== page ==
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Happy Book Birthday/Interview with Jessie

Happy Drizzled with Death launch day, Jessie! We are SO excited for you. The rest DrizzledCoverof your Wicked Cozies have some questions for you about this book and the Sugar Grove mysteries. Here’s the teaser first:

The annual pre-Thanksgiving pancake-eating contest is a big event in Sugar Grove, New Hampshire. It’s sponsored by the Sap Bucket Brigade, aka the firefighters auxiliary, and the Greene family farm provides the syrup. But when obnoxious outsider Alanza Speedwell flops face first into a stack of flapjacks during the contest, Greener Pastures’ syrup falls under suspicion.

Dani knows the police—including her ex-boyfriend—are barking up the wrong tree, and she’s determined to pull her loved ones out of a very sticky situation. The odds may be stacked against her, but she’s got to tap the real killer before some poor sap in her own family ends up trading the sugar house for the Big House…

Edith: First, what’s the capital of Belize? No, just kidding (and channeling Hank Phillippi Ryan at Bouchercon…).  Maple syrup and New Hampshire are pretty much joined at the hip. Tell us how you twist the stereotypes we all have, like “sturdy backwoodsman Jack, the dappled sunlight falling on his ruddy cheeks, trudges through knee-high March snow to check the taps on his maple trees.”

Jessie: My main character is a tiny young woman and the other sugar makers in the series run the gamut from gentleman farmers to self-sufficient older women. There is a man something like the one you describe in the second book but his name is Frank! One of the things I like to do is to create a character with a surface that looks familiar and then to create scenes in which other characters come to realize there is more to that person than he or she knew.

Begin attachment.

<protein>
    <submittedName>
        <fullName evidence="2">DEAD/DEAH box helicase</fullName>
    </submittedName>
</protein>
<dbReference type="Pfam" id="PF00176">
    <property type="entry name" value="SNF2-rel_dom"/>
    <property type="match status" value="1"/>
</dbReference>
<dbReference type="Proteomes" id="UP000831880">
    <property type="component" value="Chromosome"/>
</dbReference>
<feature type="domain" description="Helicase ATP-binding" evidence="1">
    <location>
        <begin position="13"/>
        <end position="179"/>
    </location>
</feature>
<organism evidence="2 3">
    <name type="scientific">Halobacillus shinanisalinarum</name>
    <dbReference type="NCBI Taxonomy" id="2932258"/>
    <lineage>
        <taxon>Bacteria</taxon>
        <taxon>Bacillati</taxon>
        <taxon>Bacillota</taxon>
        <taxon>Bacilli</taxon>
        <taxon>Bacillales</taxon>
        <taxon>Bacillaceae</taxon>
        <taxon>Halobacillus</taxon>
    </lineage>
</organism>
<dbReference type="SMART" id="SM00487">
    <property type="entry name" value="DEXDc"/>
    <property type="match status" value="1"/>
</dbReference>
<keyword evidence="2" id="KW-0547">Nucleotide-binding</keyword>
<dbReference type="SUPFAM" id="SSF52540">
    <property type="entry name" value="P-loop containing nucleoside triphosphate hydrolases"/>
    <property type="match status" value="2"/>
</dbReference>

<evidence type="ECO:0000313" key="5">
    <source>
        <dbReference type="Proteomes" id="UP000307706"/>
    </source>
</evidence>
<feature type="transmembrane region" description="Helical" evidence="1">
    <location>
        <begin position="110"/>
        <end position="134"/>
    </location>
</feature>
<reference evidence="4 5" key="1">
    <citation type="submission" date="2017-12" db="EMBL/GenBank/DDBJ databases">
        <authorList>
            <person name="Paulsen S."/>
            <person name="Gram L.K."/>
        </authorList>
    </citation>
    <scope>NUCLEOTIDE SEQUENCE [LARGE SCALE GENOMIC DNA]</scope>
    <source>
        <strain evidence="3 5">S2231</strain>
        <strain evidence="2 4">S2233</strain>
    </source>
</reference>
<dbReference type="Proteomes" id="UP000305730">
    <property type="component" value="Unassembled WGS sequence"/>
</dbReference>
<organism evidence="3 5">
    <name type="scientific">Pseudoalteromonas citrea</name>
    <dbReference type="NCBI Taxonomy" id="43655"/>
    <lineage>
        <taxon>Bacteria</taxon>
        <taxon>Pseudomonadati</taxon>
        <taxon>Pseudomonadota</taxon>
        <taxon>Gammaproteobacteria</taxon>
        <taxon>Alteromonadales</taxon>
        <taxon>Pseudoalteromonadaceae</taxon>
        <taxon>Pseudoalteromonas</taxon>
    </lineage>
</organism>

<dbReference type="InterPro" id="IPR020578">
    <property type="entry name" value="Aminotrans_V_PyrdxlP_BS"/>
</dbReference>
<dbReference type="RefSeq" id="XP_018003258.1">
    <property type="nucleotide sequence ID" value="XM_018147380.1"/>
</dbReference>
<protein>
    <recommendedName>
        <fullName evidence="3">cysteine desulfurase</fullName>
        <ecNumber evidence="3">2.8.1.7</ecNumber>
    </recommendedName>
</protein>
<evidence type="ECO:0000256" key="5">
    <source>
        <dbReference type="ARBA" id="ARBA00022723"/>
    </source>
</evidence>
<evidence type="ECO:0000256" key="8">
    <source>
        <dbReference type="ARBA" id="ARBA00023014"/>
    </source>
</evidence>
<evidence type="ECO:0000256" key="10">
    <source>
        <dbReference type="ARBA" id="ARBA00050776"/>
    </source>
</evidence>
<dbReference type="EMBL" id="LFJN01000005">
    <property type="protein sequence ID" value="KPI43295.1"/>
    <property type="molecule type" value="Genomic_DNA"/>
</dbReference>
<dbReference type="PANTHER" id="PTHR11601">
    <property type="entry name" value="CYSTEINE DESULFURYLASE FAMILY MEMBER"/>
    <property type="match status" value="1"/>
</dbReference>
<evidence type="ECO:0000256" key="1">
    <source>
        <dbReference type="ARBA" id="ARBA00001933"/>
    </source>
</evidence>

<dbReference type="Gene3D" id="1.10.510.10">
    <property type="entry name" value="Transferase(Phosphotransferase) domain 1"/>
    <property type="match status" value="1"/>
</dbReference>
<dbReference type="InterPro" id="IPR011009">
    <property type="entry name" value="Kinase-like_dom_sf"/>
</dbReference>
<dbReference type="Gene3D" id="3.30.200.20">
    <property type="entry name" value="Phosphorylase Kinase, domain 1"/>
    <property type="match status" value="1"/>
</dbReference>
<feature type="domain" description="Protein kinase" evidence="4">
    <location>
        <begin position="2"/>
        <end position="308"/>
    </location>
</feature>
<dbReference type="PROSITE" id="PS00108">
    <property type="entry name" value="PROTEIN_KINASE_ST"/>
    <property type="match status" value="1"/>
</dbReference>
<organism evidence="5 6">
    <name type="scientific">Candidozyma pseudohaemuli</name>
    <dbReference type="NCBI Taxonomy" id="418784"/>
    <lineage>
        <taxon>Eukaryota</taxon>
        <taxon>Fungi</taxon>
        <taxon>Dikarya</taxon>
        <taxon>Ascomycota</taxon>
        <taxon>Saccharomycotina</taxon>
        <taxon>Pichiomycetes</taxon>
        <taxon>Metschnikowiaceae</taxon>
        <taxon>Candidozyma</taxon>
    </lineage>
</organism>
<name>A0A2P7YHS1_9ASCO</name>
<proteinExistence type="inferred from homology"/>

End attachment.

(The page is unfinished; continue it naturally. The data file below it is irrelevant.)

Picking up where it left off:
Sherry: How much did you know about maple syrup before you started Drizzled with Death?

Jessie: My sister has tapped trees for years and there are plenty of other sugar makers all around in my neck of the woods. I’ve been lucky to get to see the process from beginning to end. Writing this series has made me even more aware of the popularity of sugaring and the way it is a part of the rhythm of life in rural New Hampshire.

Barb: What is your favorite maple sugar fact or tidbit you discovered in your research?

Jessie: I was surprised and delighted to discover maple syrup contains more than fifty compounds which help the human body with everything from inflammation to diabetes. Not bad for something that tastes so delicious!

Liz: I’m so intrigued by the village life you describe, and I know you have plenty of real-life experience! What are some of the traits you’ve “borrowed” from real people to create your characters? Any scenes inspired by true encounters?

Jessie: I am certain I am influenced by the people all around me but I never set out to show anyone real. I think some of the people are more wishful thinking than anything else. On the  other hand,  I know some of the situations are real, like the way people stop and visit with each other at the post office or how much political campaigning gets done at the dump. That is all part of the ebb and flow of life in a small town and is part of what I love about living in one myself!

Julie: Jessie, I am so exicted to read your new series! And I look forward to learning more about sugar groves and the industry. So tell me, is it true that weather, tree locations, etc. affect tapping season? Is this going to be a good one?

Jessie: It is true that the weather and climate change have a lot to do with maple syrup production. In fact, the difference between day and night temperatures is what makes the sap start to flow in the trees and makes tapping possible. Maple syrup making is just one more reason to get serious about climate change.

Readers: Ask Jessie a question about her book, whether you’ve read it or not!

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